Gairdner’s Yampah generally flowers in April or May across its range in California, the Pacific Northwest, the Great Basin, and the Rocky Mountains of Colorado, New Mexico, Utah, Wyoming, and Montana. The seeds ripen May through July. The dead and dried stalks of dormant plants may be found into the winter, guiding the gatherer to where the roots may be dug from the ground.
Yampah is an herb in the parsley or carrot family, Apiaceae. The scientific name for the genus is Perideridia. It has fascicled tubers in groups of two, three, or sometimes more, which are each no bigger than a human finger. Growing above the ground from the roots is a single stem, hollow on the inside, with finely serrated leaves like parsley and generally one or two whimsically-erupting branches off the central stem. Every branch terminates in an umbel of delicate white flowers.
The English botanist Thomas Nuttall originally named the genus of these plants Eulophus meaning “many crests,” a reference to the multiply branching umbels, seen below.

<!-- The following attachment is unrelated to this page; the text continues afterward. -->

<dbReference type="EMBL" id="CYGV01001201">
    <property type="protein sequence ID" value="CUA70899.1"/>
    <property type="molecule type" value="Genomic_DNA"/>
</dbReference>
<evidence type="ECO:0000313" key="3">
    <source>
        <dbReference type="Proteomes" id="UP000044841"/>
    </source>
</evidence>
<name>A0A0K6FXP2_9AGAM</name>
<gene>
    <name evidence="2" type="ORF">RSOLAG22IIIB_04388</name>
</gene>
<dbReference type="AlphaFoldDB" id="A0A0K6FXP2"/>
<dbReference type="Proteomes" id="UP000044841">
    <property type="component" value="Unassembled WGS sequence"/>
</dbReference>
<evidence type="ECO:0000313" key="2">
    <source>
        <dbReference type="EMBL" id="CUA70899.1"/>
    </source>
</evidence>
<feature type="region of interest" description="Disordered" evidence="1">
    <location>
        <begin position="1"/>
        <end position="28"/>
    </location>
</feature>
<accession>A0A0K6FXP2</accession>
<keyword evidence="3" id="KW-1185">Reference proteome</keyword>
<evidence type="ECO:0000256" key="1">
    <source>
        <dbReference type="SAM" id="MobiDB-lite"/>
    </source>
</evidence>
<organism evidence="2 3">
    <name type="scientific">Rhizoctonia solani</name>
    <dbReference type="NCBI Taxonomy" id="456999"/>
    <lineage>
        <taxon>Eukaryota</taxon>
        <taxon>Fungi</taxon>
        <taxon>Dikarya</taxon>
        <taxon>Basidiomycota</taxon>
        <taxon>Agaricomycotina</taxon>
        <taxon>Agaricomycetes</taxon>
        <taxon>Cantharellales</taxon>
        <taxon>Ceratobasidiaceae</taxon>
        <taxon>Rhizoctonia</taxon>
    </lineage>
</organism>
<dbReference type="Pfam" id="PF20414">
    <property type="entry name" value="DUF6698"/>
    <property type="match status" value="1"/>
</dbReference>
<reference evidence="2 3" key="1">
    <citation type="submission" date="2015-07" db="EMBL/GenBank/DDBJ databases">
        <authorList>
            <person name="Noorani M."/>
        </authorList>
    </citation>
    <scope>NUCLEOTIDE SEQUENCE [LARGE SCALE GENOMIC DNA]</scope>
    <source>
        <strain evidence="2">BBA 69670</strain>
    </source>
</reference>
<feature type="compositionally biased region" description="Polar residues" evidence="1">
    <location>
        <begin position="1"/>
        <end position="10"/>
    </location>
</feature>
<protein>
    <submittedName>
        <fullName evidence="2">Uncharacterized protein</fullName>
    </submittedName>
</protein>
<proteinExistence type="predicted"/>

Yampah can look similar to Queen Anne’s Lace (Daucus carota) to the inexperienced eye. Because all parts of Queen Anne’s Lace are edible and non-toxic, confusing it for yampah is not a serious mistake. However, be warned, because both poison hemlock (Conium maculatum) and water hemlock (Cicuta spp.) — two deadly-poisonous plants — bare white-flowering umbels of similar appearance to yampah. When in doubt, don’t! Or find an expert you can consult.
There are several species of yampah. Gairdner’s Yampah, Perideridia gairdneri, is known by several common names. To the Niimíipu (whom the French called the Nez Perce), Perideridia gairdneri was known as cawíitx [saw-weet] in Niimíipu or sawítk [sahw-it] in Sahaptin. The name yampah comes to us from the Shoshone and it is the most commonly used name today. Another species with peanut-sized rounded tubers, Perideridia oregana, has been known as ipos (ee-pohs) or eppaw (eh-pah) or epo. Perideridia bolanderi, Bolander’s Yampah, may be known as late yampah or olasi.
I will focus in this article only on Perideridia gairdneri and the eastern yampah Perideridia americana as these are the two I have direct personal experience with.